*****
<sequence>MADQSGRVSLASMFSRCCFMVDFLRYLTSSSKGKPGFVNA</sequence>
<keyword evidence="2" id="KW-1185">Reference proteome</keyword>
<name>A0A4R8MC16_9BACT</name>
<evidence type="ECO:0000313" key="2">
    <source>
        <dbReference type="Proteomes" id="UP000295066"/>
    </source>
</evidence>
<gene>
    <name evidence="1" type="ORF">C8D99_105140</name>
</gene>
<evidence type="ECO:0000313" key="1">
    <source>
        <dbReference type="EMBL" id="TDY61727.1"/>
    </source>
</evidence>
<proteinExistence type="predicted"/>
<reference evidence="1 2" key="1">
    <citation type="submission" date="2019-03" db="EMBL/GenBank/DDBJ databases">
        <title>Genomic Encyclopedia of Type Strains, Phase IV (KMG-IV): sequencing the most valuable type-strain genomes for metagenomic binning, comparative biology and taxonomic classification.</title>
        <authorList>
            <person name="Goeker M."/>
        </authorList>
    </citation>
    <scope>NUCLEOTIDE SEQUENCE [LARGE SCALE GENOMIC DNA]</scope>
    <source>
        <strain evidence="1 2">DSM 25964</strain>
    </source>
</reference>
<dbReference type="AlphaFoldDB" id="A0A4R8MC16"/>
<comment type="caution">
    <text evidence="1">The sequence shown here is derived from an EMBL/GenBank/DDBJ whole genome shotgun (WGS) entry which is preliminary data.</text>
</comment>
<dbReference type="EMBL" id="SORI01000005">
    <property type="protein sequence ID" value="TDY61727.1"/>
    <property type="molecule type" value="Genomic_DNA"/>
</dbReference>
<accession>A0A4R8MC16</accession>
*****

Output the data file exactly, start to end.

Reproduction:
<sequence>MADQSGRVSLASMFSRCCFMVDFLRYLTSSSKGKPGFVNA</sequence>
<keyword evidence="2" id="KW-1185">Reference proteome</keyword>
<name>A0A4R8MC16_9BACT</name>
<evidence type="ECO:0000313" key="2">
    <source>
        <dbReference type="Proteomes" id="UP000295066"/>
    </source>
</evidence>
<gene>
    <name evidence="1" type="ORF">C8D99_105140</name>
</gene>
<evidence type="ECO:0000313" key="1">
    <source>
        <dbReference type="EMBL" id="TDY61727.1"/>
    </source>
</evidence>
<proteinExistence type="predicted"/>
<reference evidence="1 2" key="1">
    <citation type="submission" date="2019-03" db="EMBL/GenBank/DDBJ databases">
        <title>Genomic Encyclopedia of Type Strains, Phase IV (KMG-IV): sequencing the most valuable type-strain genomes for metagenomic binning, comparative biology and taxonomic classification.</title>
        <authorList>
            <person name="Goeker M."/>
        </authorList>
    </citation>
    <scope>NUCLEOTIDE SEQUENCE [LARGE SCALE GENOMIC DNA]</scope>
    <source>
        <strain evidence="1 2">DSM 25964</strain>
    </source>
</reference>
<dbReference type="AlphaFoldDB" id="A0A4R8MC16"/>
<comment type="caution">
    <text evidence="1">The sequence shown here is derived from an EMBL/GenBank/DDBJ whole genome shotgun (WGS) entry which is preliminary data.</text>
</comment>
<dbReference type="EMBL" id="SORI01000005">
    <property type="protein sequence ID" value="TDY61727.1"/>
    <property type="molecule type" value="Genomic_DNA"/>
</dbReference>
<accession>A0A4R8MC16</accession>